Opinion: Clean Break – a call for change – Part 2
Editor’s note: the publication yesterday of Scott Currie’s opinion piece received strong interest and gained significant readership on pipes|drums. As with most articles that are constructively critical of piping and drumming associations, many active players appear reluctant to show their attributed approval publicly.
This might be considered ironic when the articles they’re loathe to “Like” on social media often draw attention to the fear of political reprisal and bullying that can come with being seen as “against” the status quo.
But rocking the piping and drumming boat is redundant, since, to many or even the strong majority, the seas are already perpetually turbulent.
So we beat on against the current. By presenting a variety of opinions, constructive discussion will occur. With reasonable and fair dialog, asking reasonable and fair questions, problems are identified, possible solutions are tabled, and we all eventually improve.
Part 2 is a case in point. Rather than only rail against the problems, Scott Currie tables potential solutions.
As always, your own opinions are welcomed, and we hope that you make your voice heard through our comments system.
Clean Break – a call for change – Part 2
By Scott Currie
It was recently revealed that the RSPBA appeared to turn against enthusiasts who volunteer their own time and make investments at their own expense to travel the country to support the pipe band movement and portray it in a positive manner to the world through the medium of social media live-streaming.
There are perceived rights and wrongs to live-streaming in the pipe band world, but regardless of the wrongs, the majority of players and the public seem to prefer the rights. Notwithstanding this, the seemingly regressive approach of the RSPBA towards social media and live-streaming in recent years has spawned an upsurge in highly popular enthusiast channels, which have filled that void to provide a service that is followed by thousands globally. Through their efforts, they connect people with the piping world and help build the closeness of the community that follows it.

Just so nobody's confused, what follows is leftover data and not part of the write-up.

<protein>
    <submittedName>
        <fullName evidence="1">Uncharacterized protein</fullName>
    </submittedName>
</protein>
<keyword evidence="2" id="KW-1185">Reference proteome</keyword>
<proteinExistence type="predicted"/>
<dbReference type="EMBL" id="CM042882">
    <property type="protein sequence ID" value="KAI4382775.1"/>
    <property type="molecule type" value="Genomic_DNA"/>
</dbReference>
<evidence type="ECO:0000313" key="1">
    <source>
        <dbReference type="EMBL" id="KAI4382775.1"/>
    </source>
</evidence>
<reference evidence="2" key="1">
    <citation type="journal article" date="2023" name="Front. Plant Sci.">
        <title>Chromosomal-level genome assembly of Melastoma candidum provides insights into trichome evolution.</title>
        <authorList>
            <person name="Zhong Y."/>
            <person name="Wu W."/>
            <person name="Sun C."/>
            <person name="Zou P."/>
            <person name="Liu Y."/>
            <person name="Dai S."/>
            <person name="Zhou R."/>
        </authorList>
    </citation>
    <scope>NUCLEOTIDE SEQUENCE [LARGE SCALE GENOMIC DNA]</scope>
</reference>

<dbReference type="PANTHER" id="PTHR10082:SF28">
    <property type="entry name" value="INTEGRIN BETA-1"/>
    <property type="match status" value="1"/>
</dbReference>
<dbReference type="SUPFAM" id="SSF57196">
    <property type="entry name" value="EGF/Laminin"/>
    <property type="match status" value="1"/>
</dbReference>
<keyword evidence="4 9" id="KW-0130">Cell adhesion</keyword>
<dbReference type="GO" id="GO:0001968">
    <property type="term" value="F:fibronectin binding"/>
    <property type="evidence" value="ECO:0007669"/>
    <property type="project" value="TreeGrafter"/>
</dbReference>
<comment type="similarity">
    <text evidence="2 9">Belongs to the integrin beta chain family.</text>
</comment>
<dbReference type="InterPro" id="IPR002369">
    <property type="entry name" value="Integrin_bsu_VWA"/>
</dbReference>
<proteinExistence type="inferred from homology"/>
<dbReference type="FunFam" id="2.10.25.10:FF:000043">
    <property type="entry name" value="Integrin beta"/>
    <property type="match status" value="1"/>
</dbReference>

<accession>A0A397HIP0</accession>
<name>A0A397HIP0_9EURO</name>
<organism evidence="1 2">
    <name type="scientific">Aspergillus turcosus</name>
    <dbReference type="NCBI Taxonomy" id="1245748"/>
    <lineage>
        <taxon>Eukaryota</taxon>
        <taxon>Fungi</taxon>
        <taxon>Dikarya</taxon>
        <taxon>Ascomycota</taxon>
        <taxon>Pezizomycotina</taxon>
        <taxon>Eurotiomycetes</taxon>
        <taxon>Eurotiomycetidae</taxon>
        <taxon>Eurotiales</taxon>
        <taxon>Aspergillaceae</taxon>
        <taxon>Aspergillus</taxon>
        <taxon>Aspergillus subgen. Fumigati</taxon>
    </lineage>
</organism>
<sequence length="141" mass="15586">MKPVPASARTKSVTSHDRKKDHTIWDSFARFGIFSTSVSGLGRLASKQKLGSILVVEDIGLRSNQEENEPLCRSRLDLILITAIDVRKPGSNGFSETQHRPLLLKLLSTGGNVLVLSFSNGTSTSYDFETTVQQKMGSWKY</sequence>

It is easy to try to scapegoat live-streamers and YouTubers (of which the RSPBA is one) for diminishing attendance at pipe band competitions, but the truth is this has been happening for significantly longer than these outlets have been operating. The decision to clamp down on one in particular appeared to be inexplicably mean- spirited, and has only created more unnecessary discontent and resentment in the pipe band community. Within a matter of days, the situation was reversed because it was one that the RSPBA had no locus to authorize and they were apparently powerless to prevent. It raises the question of why yet another misguided public relations disaster was allowed to happen to begin with.
The one thing the RSPBA has been exceptionally good at accomplishing in recent times is making people unhappy and pushing people away from piping and drumming. I don’t believe that is their intent or that the RSPBA is full of bad people. It’s not.
But there are good, service-driven people working in an apparently protectionist institution whose management style and decision-making create unintended consequences that almost always have a detrimental effect upon the players. Why is it that everything they do seems to turn sour and results in division and hostility? One thing is certain, there is a huge fissure between the organization and its members, and the path it is on is not a sustainable one.
How long do we have before the Scottish pipe band competition scene collapses?
I don’t know, but I don’t believe it can survive on its current path beyond the next three to five years.
How long do we have before the Scottish pipe band competition scene collapses? I don’t know, but I don’t believe it can survive on its current path beyond the next three to five years. In my view, a radical change to the flawed decision-making, constant disputes and apparently never-ending upheaval is necessary in order for competitive pipe band activity as we know it regenerate and re-establish a sustainable outlook for growth. We have some highly-talented leaders in pipe bands, as well as many incredible business, analytical, logistical, legal and financial minds who can turn this around, but the organization must be prepared to bring them on board and implement change in a manner that carries the players with them. The “them and us” days need to be consigned to history and never revisited.